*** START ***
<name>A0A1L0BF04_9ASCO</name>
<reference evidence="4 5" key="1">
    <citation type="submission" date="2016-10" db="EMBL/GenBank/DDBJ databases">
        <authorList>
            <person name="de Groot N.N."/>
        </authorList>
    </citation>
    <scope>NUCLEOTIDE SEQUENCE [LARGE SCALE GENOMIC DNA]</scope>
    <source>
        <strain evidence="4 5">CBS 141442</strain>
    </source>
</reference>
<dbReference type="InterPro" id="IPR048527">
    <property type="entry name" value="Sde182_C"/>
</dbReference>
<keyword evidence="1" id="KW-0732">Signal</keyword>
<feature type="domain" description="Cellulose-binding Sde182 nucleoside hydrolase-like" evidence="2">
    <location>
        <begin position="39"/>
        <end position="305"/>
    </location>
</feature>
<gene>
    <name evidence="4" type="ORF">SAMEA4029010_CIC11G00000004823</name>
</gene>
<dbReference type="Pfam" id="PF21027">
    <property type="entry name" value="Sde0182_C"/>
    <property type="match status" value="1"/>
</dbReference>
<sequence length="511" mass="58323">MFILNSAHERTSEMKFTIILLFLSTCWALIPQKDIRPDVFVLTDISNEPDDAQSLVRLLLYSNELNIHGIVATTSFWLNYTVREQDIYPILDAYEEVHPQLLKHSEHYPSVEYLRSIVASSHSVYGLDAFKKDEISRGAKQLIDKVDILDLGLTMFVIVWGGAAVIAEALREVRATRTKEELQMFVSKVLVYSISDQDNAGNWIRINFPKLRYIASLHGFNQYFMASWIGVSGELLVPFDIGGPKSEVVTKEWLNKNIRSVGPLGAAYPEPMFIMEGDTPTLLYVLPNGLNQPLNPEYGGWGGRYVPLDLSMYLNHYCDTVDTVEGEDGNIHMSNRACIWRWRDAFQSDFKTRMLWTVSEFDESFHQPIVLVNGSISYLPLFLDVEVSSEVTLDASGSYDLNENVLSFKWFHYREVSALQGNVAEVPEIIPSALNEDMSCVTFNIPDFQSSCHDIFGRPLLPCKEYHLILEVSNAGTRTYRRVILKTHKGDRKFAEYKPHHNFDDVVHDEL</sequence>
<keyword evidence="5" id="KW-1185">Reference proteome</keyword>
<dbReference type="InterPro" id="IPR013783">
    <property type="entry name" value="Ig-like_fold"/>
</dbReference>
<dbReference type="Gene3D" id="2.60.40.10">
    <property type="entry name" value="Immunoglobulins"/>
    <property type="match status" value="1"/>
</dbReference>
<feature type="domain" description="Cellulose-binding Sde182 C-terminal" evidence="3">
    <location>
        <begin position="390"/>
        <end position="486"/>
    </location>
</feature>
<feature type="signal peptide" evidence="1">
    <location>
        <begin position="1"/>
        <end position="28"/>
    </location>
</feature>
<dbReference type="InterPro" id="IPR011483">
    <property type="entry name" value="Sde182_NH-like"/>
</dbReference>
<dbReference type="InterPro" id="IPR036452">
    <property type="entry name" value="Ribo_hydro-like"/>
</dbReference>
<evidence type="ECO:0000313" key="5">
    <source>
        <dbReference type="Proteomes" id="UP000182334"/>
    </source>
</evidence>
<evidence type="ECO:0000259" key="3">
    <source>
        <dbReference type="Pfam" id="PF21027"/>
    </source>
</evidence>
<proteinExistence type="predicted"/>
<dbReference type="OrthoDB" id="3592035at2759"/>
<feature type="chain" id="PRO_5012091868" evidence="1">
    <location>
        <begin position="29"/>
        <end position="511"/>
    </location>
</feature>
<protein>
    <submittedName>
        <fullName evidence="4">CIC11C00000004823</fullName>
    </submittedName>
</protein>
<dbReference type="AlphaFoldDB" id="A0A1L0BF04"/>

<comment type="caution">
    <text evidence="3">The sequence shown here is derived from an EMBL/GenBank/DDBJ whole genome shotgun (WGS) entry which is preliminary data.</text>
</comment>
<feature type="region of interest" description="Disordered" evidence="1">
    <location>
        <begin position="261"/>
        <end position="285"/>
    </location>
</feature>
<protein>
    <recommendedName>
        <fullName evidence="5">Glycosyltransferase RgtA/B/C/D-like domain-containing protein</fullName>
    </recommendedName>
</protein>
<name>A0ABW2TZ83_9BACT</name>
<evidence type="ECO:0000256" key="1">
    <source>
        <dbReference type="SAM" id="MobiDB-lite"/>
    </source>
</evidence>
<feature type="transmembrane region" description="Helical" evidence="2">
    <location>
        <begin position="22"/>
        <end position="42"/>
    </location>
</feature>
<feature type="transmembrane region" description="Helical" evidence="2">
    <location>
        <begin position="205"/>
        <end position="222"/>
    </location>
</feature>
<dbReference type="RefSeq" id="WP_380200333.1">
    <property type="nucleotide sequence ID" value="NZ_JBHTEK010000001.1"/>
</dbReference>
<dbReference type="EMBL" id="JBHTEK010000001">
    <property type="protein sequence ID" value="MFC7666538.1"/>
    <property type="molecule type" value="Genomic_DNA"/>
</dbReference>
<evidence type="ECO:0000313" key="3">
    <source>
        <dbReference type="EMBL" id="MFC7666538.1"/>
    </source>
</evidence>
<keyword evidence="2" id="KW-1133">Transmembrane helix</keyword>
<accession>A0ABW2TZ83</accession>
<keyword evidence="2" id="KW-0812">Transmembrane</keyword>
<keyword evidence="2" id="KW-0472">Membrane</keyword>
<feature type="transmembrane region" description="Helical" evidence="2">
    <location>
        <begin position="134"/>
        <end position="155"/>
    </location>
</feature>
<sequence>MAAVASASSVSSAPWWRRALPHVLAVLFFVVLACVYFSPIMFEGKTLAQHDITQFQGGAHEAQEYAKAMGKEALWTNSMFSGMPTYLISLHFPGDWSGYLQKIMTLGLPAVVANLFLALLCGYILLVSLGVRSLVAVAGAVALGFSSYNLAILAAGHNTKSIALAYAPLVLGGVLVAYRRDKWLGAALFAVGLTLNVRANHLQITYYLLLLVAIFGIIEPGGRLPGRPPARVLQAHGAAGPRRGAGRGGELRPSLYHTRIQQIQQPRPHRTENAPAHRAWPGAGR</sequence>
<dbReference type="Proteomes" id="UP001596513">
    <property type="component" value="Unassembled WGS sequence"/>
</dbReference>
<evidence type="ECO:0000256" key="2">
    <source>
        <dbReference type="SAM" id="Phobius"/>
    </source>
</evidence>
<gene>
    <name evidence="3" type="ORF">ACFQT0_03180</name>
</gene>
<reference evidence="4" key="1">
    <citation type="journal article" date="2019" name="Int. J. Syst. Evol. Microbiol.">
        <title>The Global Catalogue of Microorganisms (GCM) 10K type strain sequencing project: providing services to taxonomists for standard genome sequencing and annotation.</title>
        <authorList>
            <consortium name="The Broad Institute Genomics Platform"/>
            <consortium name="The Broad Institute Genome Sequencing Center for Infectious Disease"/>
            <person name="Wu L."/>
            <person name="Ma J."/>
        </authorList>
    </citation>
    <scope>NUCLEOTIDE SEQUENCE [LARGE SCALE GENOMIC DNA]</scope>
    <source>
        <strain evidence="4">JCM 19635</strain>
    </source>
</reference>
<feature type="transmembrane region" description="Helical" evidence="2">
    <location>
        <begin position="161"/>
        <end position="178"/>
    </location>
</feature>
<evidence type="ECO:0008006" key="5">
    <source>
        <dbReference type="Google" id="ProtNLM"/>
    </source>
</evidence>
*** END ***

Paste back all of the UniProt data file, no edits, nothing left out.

<name>A0A1L0BF04_9ASCO</name>
<reference evidence="4 5" key="1">
    <citation type="submission" date="2016-10" db="EMBL/GenBank/DDBJ databases">
        <authorList>
            <person name="de Groot N.N."/>
        </authorList>
    </citation>
    <scope>NUCLEOTIDE SEQUENCE [LARGE SCALE GENOMIC DNA]</scope>
    <source>
        <strain evidence="4 5">CBS 141442</strain>
    </source>
</reference>
<dbReference type="InterPro" id="IPR048527">
    <property type="entry name" value="Sde182_C"/>
</dbReference>
<keyword evidence="1" id="KW-0732">Signal</keyword>
<feature type="domain" description="Cellulose-binding Sde182 nucleoside hydrolase-like" evidence="2">
    <location>
        <begin position="39"/>
        <end position="305"/>
    </location>
</feature>
<gene>
    <name evidence="4" type="ORF">SAMEA4029010_CIC11G00000004823</name>
</gene>
<dbReference type="Pfam" id="PF21027">
    <property type="entry name" value="Sde0182_C"/>
    <property type="match status" value="1"/>
</dbReference>
<sequence length="511" mass="58323">MFILNSAHERTSEMKFTIILLFLSTCWALIPQKDIRPDVFVLTDISNEPDDAQSLVRLLLYSNELNIHGIVATTSFWLNYTVREQDIYPILDAYEEVHPQLLKHSEHYPSVEYLRSIVASSHSVYGLDAFKKDEISRGAKQLIDKVDILDLGLTMFVIVWGGAAVIAEALREVRATRTKEELQMFVSKVLVYSISDQDNAGNWIRINFPKLRYIASLHGFNQYFMASWIGVSGELLVPFDIGGPKSEVVTKEWLNKNIRSVGPLGAAYPEPMFIMEGDTPTLLYVLPNGLNQPLNPEYGGWGGRYVPLDLSMYLNHYCDTVDTVEGEDGNIHMSNRACIWRWRDAFQSDFKTRMLWTVSEFDESFHQPIVLVNGSISYLPLFLDVEVSSEVTLDASGSYDLNENVLSFKWFHYREVSALQGNVAEVPEIIPSALNEDMSCVTFNIPDFQSSCHDIFGRPLLPCKEYHLILEVSNAGTRTYRRVILKTHKGDRKFAEYKPHHNFDDVVHDEL</sequence>
<keyword evidence="5" id="KW-1185">Reference proteome</keyword>
<dbReference type="InterPro" id="IPR013783">
    <property type="entry name" value="Ig-like_fold"/>
</dbReference>
<dbReference type="Gene3D" id="2.60.40.10">
    <property type="entry name" value="Immunoglobulins"/>
    <property type="match status" value="1"/>
</dbReference>
<feature type="domain" description="Cellulose-binding Sde182 C-terminal" evidence="3">
    <location>
        <begin position="390"/>
        <end position="486"/>
    </location>
</feature>
<feature type="signal peptide" evidence="1">
    <location>
        <begin position="1"/>
        <end position="28"/>
    </location>
</feature>
<dbReference type="InterPro" id="IPR011483">
    <property type="entry name" value="Sde182_NH-like"/>
</dbReference>
<dbReference type="InterPro" id="IPR036452">
    <property type="entry name" value="Ribo_hydro-like"/>
</dbReference>
<evidence type="ECO:0000313" key="5">
    <source>
        <dbReference type="Proteomes" id="UP000182334"/>
    </source>
</evidence>
<evidence type="ECO:0000259" key="3">
    <source>
        <dbReference type="Pfam" id="PF21027"/>
    </source>
</evidence>
<proteinExistence type="predicted"/>
<dbReference type="OrthoDB" id="3592035at2759"/>
<feature type="chain" id="PRO_5012091868" evidence="1">
    <location>
        <begin position="29"/>
        <end position="511"/>
    </location>
</feature>
<protein>
    <submittedName>
        <fullName evidence="4">CIC11C00000004823</fullName>
    </submittedName>
</protein>
<dbReference type="AlphaFoldDB" id="A0A1L0BF04"/>

<comment type="caution">
    <text evidence="3">The sequence shown here is derived from an EMBL/GenBank/DDBJ whole genome shotgun (WGS) entry which is preliminary data.</text>
</comment>
<feature type="region of interest" description="Disordered" evidence="1">
    <location>
        <begin position="261"/>
        <end position="285"/>
    </location>
</feature>
<protein>
    <recommendedName>
        <fullName evidence="5">Glycosyltransferase RgtA/B/C/D-like domain-containing protein</fullName>
    </recommendedName>
</protein>
<name>A0ABW2TZ83_9BACT</name>
<evidence type="ECO:0000256" key="1">
    <source>
        <dbReference type="SAM" id="MobiDB-lite"/>
    </source>
</evidence>
<feature type="transmembrane region" description="Helical" evidence="2">
    <location>
        <begin position="22"/>
        <end position="42"/>
    </location>
</feature>
<feature type="transmembrane region" description="Helical" evidence="2">
    <location>
        <begin position="205"/>
        <end position="222"/>
    </location>
</feature>
<dbReference type="RefSeq" id="WP_380200333.1">
    <property type="nucleotide sequence ID" value="NZ_JBHTEK010000001.1"/>
</dbReference>
<dbReference type="EMBL" id="JBHTEK010000001">
    <property type="protein sequence ID" value="MFC7666538.1"/>
    <property type="molecule type" value="Genomic_DNA"/>
</dbReference>
<evidence type="ECO:0000313" key="3">
    <source>
        <dbReference type="EMBL" id="MFC7666538.1"/>
    </source>
</evidence>
<keyword evidence="2" id="KW-1133">Transmembrane helix</keyword>
<accession>A0ABW2TZ83</accession>
<keyword evidence="2" id="KW-0812">Transmembrane</keyword>
<keyword evidence="2" id="KW-0472">Membrane</keyword>
<feature type="transmembrane region" description="Helical" evidence="2">
    <location>
        <begin position="134"/>
        <end position="155"/>
    </location>
</feature>
<sequence>MAAVASASSVSSAPWWRRALPHVLAVLFFVVLACVYFSPIMFEGKTLAQHDITQFQGGAHEAQEYAKAMGKEALWTNSMFSGMPTYLISLHFPGDWSGYLQKIMTLGLPAVVANLFLALLCGYILLVSLGVRSLVAVAGAVALGFSSYNLAILAAGHNTKSIALAYAPLVLGGVLVAYRRDKWLGAALFAVGLTLNVRANHLQITYYLLLLVAIFGIIEPGGRLPGRPPARVLQAHGAAGPRRGAGRGGELRPSLYHTRIQQIQQPRPHRTENAPAHRAWPGAGR</sequence>
<dbReference type="Proteomes" id="UP001596513">
    <property type="component" value="Unassembled WGS sequence"/>
</dbReference>
<evidence type="ECO:0000256" key="2">
    <source>
        <dbReference type="SAM" id="Phobius"/>
    </source>
</evidence>
<gene>
    <name evidence="3" type="ORF">ACFQT0_03180</name>
</gene>
<reference evidence="4" key="1">
    <citation type="journal article" date="2019" name="Int. J. Syst. Evol. Microbiol.">
        <title>The Global Catalogue of Microorganisms (GCM) 10K type strain sequencing project: providing services to taxonomists for standard genome sequencing and annotation.</title>
        <authorList>
            <consortium name="The Broad Institute Genomics Platform"/>
            <consortium name="The Broad Institute Genome Sequencing Center for Infectious Disease"/>
            <person name="Wu L."/>
            <person name="Ma J."/>
        </authorList>
    </citation>
    <scope>NUCLEOTIDE SEQUENCE [LARGE SCALE GENOMIC DNA]</scope>
    <source>
        <strain evidence="4">JCM 19635</strain>
    </source>
</reference>
<feature type="transmembrane region" description="Helical" evidence="2">
    <location>
        <begin position="161"/>
        <end position="178"/>
    </location>
</feature>
<evidence type="ECO:0008006" key="5">
    <source>
        <dbReference type="Google" id="ProtNLM"/>
    </source>
</evidence>